Will the post-pandemic era have more optionality?

OCTOBER 4 — If there’s something the pandemic has shown us, it’s that necessity is the mother of invention which, in turn, is the daddy of options.

Restaurants cannot open? No problem, call Grab (or any of the other food delivery providers). Cannot go gym? Use workout apps. Cannot go cinema? Takpe, watch Netflix.

In many ways, optionality is the elixir of life. 

We cherish people who open up worlds of alternatives and possibilities for us; likewise, we despise those who take them away from us.

Can post-pandemic Malaysia be a society of greater options? 

In many areas, this already is a given. As mentioned, check out all the options in the food business. In fact, some food chains have put forth so many options for their customers that they must include “value meals” or “lunch specials” to simplify decision-making.

Almost every company serving a vibrant consumer market cannot survive without offering huge options in product or service offerings. Look at the tons of choices you can make opening any bank account or booking a flight ticket or using a streaming service or just making payment for an utility.

The ubiquity of optionality really makes those organisations who do things the “old fashioned” way look bad (but see note 1 on the “option” of not being vaccinated). 

Seriously, banks who still require you to physically go to the branch to sign or collect something need to rethink their customer strategy.

Or consider education. One of the most critical institutions in any country, sadly enough, remains “bound” to physicality. Notice how in Malaysia classroom teaching remains the “baseline” without which many schools cannot endure.

But there’s hope. 

Notwithstanding the situation of public schools which still lack broadband facilities, many private schools already give students the option of either coming back to physical class or continuing taking lessons online. 

Yet, therein lies a complexity. Sometimes giving clients the option of A or B entails removing the related optionality for employees. Eg, if a school gives students the option of coming back to class, it means not all teachers will have the option of working from home (WFH). 

Then again, it shouldn’t be too hard to create some rotation system where teachers can work from home on some days and come back to the campus on others.

Still, optionality remains abstruse in some sectors.

Isn’t it ironic that providing optionality for employees was something some corporate leaders only considered when they no longer had the option of getting them back into office?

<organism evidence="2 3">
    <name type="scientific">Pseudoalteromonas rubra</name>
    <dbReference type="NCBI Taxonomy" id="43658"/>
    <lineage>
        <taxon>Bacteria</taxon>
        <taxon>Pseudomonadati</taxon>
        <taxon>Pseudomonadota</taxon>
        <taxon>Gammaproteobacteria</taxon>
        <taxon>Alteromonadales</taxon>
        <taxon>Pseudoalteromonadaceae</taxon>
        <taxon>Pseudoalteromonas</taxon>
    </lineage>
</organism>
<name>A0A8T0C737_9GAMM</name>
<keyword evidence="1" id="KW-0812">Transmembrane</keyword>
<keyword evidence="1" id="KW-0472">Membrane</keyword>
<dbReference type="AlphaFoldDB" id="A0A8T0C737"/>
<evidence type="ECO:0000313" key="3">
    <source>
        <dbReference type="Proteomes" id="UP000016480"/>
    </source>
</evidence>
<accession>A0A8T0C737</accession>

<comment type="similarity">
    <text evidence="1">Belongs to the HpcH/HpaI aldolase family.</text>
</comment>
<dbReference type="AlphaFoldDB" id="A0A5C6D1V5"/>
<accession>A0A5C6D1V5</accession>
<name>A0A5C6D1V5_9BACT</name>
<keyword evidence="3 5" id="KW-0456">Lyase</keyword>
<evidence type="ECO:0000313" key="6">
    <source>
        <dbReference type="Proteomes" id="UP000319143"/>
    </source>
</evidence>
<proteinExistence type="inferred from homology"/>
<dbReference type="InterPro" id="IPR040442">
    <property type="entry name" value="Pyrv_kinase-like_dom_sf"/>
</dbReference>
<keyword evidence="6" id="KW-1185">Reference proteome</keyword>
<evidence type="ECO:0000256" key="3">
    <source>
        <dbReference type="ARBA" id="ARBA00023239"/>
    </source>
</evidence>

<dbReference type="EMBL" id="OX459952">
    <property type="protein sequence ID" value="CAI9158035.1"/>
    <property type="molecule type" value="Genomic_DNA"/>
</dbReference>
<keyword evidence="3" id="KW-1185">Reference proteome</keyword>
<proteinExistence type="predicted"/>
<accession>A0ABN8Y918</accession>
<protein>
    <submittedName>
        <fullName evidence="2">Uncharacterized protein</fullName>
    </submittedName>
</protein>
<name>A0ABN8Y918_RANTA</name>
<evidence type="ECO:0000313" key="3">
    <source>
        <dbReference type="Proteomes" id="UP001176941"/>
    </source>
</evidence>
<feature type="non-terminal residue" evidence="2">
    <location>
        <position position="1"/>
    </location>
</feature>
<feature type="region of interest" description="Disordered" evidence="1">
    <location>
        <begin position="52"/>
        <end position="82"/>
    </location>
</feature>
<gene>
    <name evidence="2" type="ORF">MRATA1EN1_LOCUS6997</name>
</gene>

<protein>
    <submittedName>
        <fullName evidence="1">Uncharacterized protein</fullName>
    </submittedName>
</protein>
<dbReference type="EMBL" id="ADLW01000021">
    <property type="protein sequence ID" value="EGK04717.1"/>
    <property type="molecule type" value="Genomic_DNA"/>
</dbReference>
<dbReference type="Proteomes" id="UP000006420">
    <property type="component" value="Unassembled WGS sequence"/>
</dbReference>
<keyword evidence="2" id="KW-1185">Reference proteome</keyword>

Passengers don face masks during a ride on the LRT train in Kuala Lumpur June 1, 2021. — Picture by Firdaus Latif
Passengers don face masks during a ride on the LRT train in Kuala Lumpur June 1, 2021. — Picture by Firdaus Latif

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Some companies who’ve had 90 per cent of staff work from home for more than half a year continue to find it hard to give their employees the option to continue with WFH. 

Of course, some roles (hotel receptionists, bank tellers, etc.) require the individual to be back in the office, but there are also many roles which don’t. 

Especially in our much-hyped epoch of “contactless operations”, even quite a few tasks which formerly required seeing people face-to-face will soon be converted 100 per cent online (eg. HR, banking, counseling, etc.).

I’m guessing that technology and policy won’t be the key issue here; it’ll be the corporate mindset. Do we want to give our employees and clients more options? 

Sad to say, some companies or corporate leaders will continue to have a micro-manage or macro-control mentality; these are the folks for whom overarching control has become a way of life and hardly something a pandemic-related lockdown can modify.

We can only hope that the job market gradually shifts towards favouring employers who recognise the value of granting greater flexibility and alternatives for their workers.

* Note 1: Optionality — like freedom — is never absolute. The value of optionality lies, in huge part, in its low cost or lack of downside. Hence, we do not give people the “option” to smoke in hospitals or to drive like a speed demon in residential areas or to sell narcotics. You should not be entitled to an option if that option creates risks or problems for other people. Hence, I’m of the view that taking the vaccine should not be “optional.”

** This is the personal opinion of the columnist.

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